Investing 20 years in the fashion industry prior to launching her own brand, Mollatt is no stranger to the pitfalls of that environment. When asked how improvements toward a grander scale of ethical production should start, she responds, “For one, I think reducing the overall greediness. One must understand that the fast fashion, cost cutting business model is not sustainable in the long run.” Sacrificing quality for quantity may one day be the very undoing of these current successes.

But hope for change remains in that, “[w]e can slowly see the trend shifting today, even [with] things like the sharing economy and the focus on being eco-friendly or eating organic foods.” These same principles can be utilized within the fashion industry to not merely meet a need (or make a buck), but rather surpass expectations with thoughtful, principled collections.  

byTimo skirt and blouse 2byTimo lace dress

byTiMo’s ethereal designs are the epitome of vintage romance. They stem from time-honored traditions of taking great care with every print, fabric, or seam. For a newcomer to the brand, Mollatt highlights, “Our dresses…It’s something about them: the fit, the prints, the vintage inspired silhouettes and the wear-ability that women simply love.”

But the beauty of this brand comes to fruition once a customer receives their garment. Delicate production and conscientious standards are merely the start to a most amazing finish. Mollatt expresses her hope for every woman donning byTimo in saying, “I can only hope she feels great, sexy and confident! And that she knows of all the small processes involved in creating her dress. All the hands involved, cutting, sewing, designing, even, the farmers harvesting the cotton, or the butterflies spinning the silk!” This is true artistry in fashion from the inside out.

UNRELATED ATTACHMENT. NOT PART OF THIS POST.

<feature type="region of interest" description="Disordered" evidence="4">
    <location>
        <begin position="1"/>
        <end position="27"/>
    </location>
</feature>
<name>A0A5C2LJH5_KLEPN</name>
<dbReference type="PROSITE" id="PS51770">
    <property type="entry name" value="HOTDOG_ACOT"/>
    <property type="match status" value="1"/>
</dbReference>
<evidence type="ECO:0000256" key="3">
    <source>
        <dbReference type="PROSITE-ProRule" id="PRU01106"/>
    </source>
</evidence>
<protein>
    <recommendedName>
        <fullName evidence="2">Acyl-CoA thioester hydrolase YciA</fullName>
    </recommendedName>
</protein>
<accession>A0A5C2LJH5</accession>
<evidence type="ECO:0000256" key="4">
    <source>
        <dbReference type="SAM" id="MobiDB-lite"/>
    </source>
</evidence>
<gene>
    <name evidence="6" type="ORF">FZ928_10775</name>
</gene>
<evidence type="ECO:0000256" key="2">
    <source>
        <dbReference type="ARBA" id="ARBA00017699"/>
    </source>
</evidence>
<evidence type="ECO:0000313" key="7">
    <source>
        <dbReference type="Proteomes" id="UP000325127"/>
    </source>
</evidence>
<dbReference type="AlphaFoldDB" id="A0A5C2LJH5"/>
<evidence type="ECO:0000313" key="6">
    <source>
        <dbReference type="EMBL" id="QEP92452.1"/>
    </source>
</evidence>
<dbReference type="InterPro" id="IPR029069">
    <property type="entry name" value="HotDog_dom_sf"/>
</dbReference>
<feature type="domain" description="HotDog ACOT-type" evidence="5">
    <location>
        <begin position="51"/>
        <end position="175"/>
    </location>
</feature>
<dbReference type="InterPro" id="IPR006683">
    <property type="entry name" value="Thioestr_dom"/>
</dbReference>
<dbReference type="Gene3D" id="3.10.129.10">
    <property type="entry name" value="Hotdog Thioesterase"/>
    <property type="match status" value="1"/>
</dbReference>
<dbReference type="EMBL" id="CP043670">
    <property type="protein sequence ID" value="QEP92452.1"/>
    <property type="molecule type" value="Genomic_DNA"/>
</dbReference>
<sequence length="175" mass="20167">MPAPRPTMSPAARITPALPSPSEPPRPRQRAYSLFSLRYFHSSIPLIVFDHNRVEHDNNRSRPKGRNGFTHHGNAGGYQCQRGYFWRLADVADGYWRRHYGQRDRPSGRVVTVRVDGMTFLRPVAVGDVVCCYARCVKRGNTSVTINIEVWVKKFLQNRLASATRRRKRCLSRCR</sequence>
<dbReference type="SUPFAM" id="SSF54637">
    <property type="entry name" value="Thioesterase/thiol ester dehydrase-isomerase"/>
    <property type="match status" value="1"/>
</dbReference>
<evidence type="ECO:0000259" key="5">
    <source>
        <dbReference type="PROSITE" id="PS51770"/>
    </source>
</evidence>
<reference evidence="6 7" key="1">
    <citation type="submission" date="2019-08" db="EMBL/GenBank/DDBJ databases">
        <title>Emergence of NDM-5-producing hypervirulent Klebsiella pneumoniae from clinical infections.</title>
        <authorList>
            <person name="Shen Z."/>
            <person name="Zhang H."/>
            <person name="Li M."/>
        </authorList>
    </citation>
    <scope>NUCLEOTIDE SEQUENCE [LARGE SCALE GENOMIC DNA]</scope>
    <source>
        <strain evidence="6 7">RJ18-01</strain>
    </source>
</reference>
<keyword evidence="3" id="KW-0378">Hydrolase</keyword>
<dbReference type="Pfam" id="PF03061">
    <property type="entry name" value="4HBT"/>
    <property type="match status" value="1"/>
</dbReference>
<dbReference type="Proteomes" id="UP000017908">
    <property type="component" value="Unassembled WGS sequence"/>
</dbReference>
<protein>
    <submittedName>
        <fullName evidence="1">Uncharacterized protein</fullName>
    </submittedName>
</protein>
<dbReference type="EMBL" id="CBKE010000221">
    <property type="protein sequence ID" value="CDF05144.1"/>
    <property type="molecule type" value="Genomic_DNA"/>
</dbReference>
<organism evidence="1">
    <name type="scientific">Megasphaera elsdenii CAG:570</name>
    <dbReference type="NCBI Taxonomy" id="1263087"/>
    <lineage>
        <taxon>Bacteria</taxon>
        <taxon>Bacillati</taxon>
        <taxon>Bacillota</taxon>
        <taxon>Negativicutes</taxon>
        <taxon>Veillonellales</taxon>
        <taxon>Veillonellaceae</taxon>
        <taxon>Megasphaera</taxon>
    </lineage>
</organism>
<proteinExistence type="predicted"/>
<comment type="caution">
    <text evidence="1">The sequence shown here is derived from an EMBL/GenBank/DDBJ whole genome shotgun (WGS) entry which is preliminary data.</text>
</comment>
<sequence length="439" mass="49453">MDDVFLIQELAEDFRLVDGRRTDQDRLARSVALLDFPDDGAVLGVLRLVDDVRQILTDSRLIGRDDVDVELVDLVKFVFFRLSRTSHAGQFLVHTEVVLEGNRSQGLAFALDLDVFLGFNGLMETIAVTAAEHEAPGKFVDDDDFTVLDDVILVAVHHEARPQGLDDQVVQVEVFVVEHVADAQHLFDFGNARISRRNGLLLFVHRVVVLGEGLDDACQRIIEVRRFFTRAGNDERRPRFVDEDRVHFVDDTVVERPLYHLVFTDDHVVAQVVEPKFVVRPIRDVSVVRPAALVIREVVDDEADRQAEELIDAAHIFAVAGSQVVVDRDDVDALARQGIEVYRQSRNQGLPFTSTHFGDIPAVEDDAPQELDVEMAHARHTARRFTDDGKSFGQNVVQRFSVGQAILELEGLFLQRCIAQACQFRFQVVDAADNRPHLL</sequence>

Have you ever purchased fair trade clothing? How did that experience differ from other ‘fast fashion’ items in your wardrobe?

Images via Amy Emily Photography; Styling + modeling by Leslie Musser 



Based just outside of Boston, Leslie is the creator of one brass fox, a lifestyle blog exploring the dynamism of fashion, influence of beauty, and power of creativity. She adores brands focused on conscious consumerism, lives off hummus in all flavors, and makes a home with her husband, baby boy and two kittens.

1 COMMENT
  • Layla Joy March 14, 2016

    I love the concept of an exploitation-free, sustainable, free trade model for clothing business. It sounds like what she does is so creative and quality. With spring coming up, her website has some beautiful floral things (I love flowers). I saw a yellow skirt that I really liked. I think conscious consuming is important because I think it’s awful to hear about people who sew garments all day for pennies and how the textile trade pollutes our already hurting environment. I remember I saw a segment by John Oliver on the clothing trade. However, I’ve never purchased anything from a designer like her. Unfortunately, because her design does everything right, it’s more expensive to maintain and so prices are higher. I could never afford to pay $155 for a skirt (which is what my favorite thing converted to). That’s a bummer because she has some lovely things and it sounds like she has made a very rewarding career for herself in being able to creative and help others.